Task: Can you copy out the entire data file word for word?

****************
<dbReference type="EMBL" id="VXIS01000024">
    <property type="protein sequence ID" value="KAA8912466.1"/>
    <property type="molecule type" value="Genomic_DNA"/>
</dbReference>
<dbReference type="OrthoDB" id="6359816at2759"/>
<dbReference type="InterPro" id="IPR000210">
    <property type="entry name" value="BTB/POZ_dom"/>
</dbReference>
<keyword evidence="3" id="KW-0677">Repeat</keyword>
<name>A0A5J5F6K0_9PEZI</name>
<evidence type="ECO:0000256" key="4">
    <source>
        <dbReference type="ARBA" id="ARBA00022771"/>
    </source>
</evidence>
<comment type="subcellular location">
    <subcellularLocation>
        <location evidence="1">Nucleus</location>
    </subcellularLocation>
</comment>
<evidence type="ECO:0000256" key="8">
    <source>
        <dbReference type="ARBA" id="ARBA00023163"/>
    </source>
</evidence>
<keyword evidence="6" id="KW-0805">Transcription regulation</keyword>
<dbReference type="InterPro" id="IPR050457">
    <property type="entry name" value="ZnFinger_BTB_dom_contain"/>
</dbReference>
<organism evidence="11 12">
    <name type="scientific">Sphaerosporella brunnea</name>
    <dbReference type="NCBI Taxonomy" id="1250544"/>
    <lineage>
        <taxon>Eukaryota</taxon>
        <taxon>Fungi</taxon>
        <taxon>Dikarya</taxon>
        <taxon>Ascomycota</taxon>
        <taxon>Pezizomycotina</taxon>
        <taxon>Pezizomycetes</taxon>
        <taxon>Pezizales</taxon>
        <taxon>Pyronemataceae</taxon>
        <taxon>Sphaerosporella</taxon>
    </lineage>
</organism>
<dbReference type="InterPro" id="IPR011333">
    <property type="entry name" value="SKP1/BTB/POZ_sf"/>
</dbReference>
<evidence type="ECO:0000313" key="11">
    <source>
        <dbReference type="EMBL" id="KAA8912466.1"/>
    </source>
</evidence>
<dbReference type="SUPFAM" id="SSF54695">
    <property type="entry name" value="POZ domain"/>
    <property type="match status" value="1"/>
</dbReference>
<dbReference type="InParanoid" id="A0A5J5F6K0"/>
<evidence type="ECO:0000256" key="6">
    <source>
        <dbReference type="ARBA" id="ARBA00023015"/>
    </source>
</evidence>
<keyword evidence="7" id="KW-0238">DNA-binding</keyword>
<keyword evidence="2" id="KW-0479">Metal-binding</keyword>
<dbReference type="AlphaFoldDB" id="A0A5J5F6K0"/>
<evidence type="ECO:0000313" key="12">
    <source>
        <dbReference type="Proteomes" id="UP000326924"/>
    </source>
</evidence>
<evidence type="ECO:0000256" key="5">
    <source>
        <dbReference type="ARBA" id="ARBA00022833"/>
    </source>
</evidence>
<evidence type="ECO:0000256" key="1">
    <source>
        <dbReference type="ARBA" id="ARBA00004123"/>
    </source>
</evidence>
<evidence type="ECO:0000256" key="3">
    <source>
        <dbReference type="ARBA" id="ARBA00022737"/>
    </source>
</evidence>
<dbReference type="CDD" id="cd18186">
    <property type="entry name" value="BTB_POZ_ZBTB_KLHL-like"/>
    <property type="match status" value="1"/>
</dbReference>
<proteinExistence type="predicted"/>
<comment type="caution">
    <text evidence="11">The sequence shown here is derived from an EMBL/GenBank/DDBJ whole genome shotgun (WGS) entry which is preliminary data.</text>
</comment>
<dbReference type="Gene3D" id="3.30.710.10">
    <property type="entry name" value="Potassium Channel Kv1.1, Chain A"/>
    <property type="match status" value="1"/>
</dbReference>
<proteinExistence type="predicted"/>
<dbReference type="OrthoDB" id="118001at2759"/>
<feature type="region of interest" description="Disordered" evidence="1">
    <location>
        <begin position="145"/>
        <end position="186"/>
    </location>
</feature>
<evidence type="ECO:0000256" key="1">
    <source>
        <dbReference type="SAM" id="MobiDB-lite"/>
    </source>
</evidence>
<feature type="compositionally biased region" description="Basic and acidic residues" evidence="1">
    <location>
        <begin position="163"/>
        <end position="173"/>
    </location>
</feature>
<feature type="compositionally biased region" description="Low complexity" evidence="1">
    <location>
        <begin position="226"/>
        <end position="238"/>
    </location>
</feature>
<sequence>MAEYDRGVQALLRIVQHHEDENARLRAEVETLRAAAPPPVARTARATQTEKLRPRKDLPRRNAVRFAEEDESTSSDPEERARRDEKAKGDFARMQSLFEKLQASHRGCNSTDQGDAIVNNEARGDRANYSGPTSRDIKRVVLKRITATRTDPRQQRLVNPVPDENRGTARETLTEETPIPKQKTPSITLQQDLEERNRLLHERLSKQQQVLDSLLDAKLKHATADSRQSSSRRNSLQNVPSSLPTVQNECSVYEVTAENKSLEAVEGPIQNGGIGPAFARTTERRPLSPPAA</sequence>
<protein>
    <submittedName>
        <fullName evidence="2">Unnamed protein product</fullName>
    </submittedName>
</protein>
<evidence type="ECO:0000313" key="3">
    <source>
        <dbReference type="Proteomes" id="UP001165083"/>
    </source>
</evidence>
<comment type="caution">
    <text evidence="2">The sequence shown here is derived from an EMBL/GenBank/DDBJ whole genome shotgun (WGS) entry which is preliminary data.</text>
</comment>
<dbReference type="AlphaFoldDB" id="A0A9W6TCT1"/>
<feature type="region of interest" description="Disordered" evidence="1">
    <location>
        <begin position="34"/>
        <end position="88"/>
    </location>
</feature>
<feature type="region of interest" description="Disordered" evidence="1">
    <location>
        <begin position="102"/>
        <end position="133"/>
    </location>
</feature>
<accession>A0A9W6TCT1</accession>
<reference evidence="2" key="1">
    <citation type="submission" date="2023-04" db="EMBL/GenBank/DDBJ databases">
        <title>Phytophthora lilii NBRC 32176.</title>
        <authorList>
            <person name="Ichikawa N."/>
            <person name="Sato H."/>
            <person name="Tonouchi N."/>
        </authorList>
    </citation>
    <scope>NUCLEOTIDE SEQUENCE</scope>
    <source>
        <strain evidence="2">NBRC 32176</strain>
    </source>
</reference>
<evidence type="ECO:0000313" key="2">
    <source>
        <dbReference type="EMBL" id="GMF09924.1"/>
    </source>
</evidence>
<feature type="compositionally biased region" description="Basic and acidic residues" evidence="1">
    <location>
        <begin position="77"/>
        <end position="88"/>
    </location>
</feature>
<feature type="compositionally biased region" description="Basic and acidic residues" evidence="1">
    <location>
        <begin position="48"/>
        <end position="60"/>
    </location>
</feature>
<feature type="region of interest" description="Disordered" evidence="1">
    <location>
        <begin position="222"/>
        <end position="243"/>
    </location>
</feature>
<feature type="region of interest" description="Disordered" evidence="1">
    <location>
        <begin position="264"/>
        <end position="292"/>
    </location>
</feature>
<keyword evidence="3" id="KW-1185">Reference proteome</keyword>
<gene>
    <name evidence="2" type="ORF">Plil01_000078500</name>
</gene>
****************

<dbReference type="EMBL" id="VXIS01000024">
    <property type="protein sequence ID" value="KAA8912466.1"/>
    <property type="molecule type" value="Genomic_DNA"/>
</dbReference>
<dbReference type="OrthoDB" id="6359816at2759"/>
<dbReference type="InterPro" id="IPR000210">
    <property type="entry name" value="BTB/POZ_dom"/>
</dbReference>
<keyword evidence="3" id="KW-0677">Repeat</keyword>
<name>A0A5J5F6K0_9PEZI</name>
<evidence type="ECO:0000256" key="4">
    <source>
        <dbReference type="ARBA" id="ARBA00022771"/>
    </source>
</evidence>
<comment type="subcellular location">
    <subcellularLocation>
        <location evidence="1">Nucleus</location>
    </subcellularLocation>
</comment>
<evidence type="ECO:0000256" key="8">
    <source>
        <dbReference type="ARBA" id="ARBA00023163"/>
    </source>
</evidence>
<keyword evidence="6" id="KW-0805">Transcription regulation</keyword>
<dbReference type="InterPro" id="IPR050457">
    <property type="entry name" value="ZnFinger_BTB_dom_contain"/>
</dbReference>
<organism evidence="11 12">
    <name type="scientific">Sphaerosporella brunnea</name>
    <dbReference type="NCBI Taxonomy" id="1250544"/>
    <lineage>
        <taxon>Eukaryota</taxon>
        <taxon>Fungi</taxon>
        <taxon>Dikarya</taxon>
        <taxon>Ascomycota</taxon>
        <taxon>Pezizomycotina</taxon>
        <taxon>Pezizomycetes</taxon>
        <taxon>Pezizales</taxon>
        <taxon>Pyronemataceae</taxon>
        <taxon>Sphaerosporella</taxon>
    </lineage>
</organism>
<dbReference type="InterPro" id="IPR011333">
    <property type="entry name" value="SKP1/BTB/POZ_sf"/>
</dbReference>
<evidence type="ECO:0000313" key="11">
    <source>
        <dbReference type="EMBL" id="KAA8912466.1"/>
    </source>
</evidence>
<dbReference type="SUPFAM" id="SSF54695">
    <property type="entry name" value="POZ domain"/>
    <property type="match status" value="1"/>
</dbReference>
<dbReference type="InParanoid" id="A0A5J5F6K0"/>
<evidence type="ECO:0000256" key="6">
    <source>
        <dbReference type="ARBA" id="ARBA00023015"/>
    </source>
</evidence>
<keyword evidence="7" id="KW-0238">DNA-binding</keyword>
<keyword evidence="2" id="KW-0479">Metal-binding</keyword>
<dbReference type="AlphaFoldDB" id="A0A5J5F6K0"/>
<evidence type="ECO:0000313" key="12">
    <source>
        <dbReference type="Proteomes" id="UP000326924"/>
    </source>
</evidence>
<evidence type="ECO:0000256" key="5">
    <source>
        <dbReference type="ARBA" id="ARBA00022833"/>
    </source>
</evidence>
<evidence type="ECO:0000256" key="1">
    <source>
        <dbReference type="ARBA" id="ARBA00004123"/>
    </source>
</evidence>
<evidence type="ECO:0000256" key="3">
    <source>
        <dbReference type="ARBA" id="ARBA00022737"/>
    </source>
</evidence>
<dbReference type="CDD" id="cd18186">
    <property type="entry name" value="BTB_POZ_ZBTB_KLHL-like"/>
    <property type="match status" value="1"/>
</dbReference>
<proteinExistence type="predicted"/>
<comment type="caution">
    <text evidence="11">The sequence shown here is derived from an EMBL/GenBank/DDBJ whole genome shotgun (WGS) entry which is preliminary data.</text>
</comment>
<dbReference type="Gene3D" id="3.30.710.10">
    <property type="entry name" value="Potassium Channel Kv1.1, Chain A"/>
    <property type="match status" value="1"/>
</dbReference>
<proteinExistence type="predicted"/>
<dbReference type="OrthoDB" id="118001at2759"/>
<feature type="region of interest" description="Disordered" evidence="1">
    <location>
        <begin position="145"/>
        <end position="186"/>
    </location>
</feature>
<evidence type="ECO:0000256" key="1">
    <source>
        <dbReference type="SAM" id="MobiDB-lite"/>
    </source>
</evidence>
<feature type="compositionally biased region" description="Basic and acidic residues" evidence="1">
    <location>
        <begin position="163"/>
        <end position="173"/>
    </location>
</feature>
<feature type="compositionally biased region" description="Low complexity" evidence="1">
    <location>
        <begin position="226"/>
        <end position="238"/>
    </location>
</feature>
<sequence>MAEYDRGVQALLRIVQHHEDENARLRAEVETLRAAAPPPVARTARATQTEKLRPRKDLPRRNAVRFAEEDESTSSDPEERARRDEKAKGDFARMQSLFEKLQASHRGCNSTDQGDAIVNNEARGDRANYSGPTSRDIKRVVLKRITATRTDPRQQRLVNPVPDENRGTARETLTEETPIPKQKTPSITLQQDLEERNRLLHERLSKQQQVLDSLLDAKLKHATADSRQSSSRRNSLQNVPSSLPTVQNECSVYEVTAENKSLEAVEGPIQNGGIGPAFARTTERRPLSPPAA</sequence>
<protein>
    <submittedName>
        <fullName evidence="2">Unnamed protein product</fullName>
    </submittedName>
</protein>
<evidence type="ECO:0000313" key="3">
    <source>
        <dbReference type="Proteomes" id="UP001165083"/>
    </source>
</evidence>
<comment type="caution">
    <text evidence="2">The sequence shown here is derived from an EMBL/GenBank/DDBJ whole genome shotgun (WGS) entry which is preliminary data.</text>
</comment>
<dbReference type="AlphaFoldDB" id="A0A9W6TCT1"/>
<feature type="region of interest" description="Disordered" evidence="1">
    <location>
        <begin position="34"/>
        <end position="88"/>
    </location>
</feature>
<feature type="region of interest" description="Disordered" evidence="1">
    <location>
        <begin position="102"/>
        <end position="133"/>
    </location>
</feature>
<accession>A0A9W6TCT1</accession>
<reference evidence="2" key="1">
    <citation type="submission" date="2023-04" db="EMBL/GenBank/DDBJ databases">
        <title>Phytophthora lilii NBRC 32176.</title>
        <authorList>
            <person name="Ichikawa N."/>
            <person name="Sato H."/>
            <person name="Tonouchi N."/>
        </authorList>
    </citation>
    <scope>NUCLEOTIDE SEQUENCE</scope>
    <source>
        <strain evidence="2">NBRC 32176</strain>
    </source>
</reference>
<evidence type="ECO:0000313" key="2">
    <source>
        <dbReference type="EMBL" id="GMF09924.1"/>
    </source>
</evidence>
<feature type="compositionally biased region" description="Basic and acidic residues" evidence="1">
    <location>
        <begin position="77"/>
        <end position="88"/>
    </location>
</feature>
<feature type="compositionally biased region" description="Basic and acidic residues" evidence="1">
    <location>
        <begin position="48"/>
        <end position="60"/>
    </location>
</feature>
<feature type="region of interest" description="Disordered" evidence="1">
    <location>
        <begin position="222"/>
        <end position="243"/>
    </location>
</feature>
<feature type="region of interest" description="Disordered" evidence="1">
    <location>
        <begin position="264"/>
        <end position="292"/>
    </location>
</feature>
<keyword evidence="3" id="KW-1185">Reference proteome</keyword>
<gene>
    <name evidence="2" type="ORF">Plil01_000078500</name>
</gene>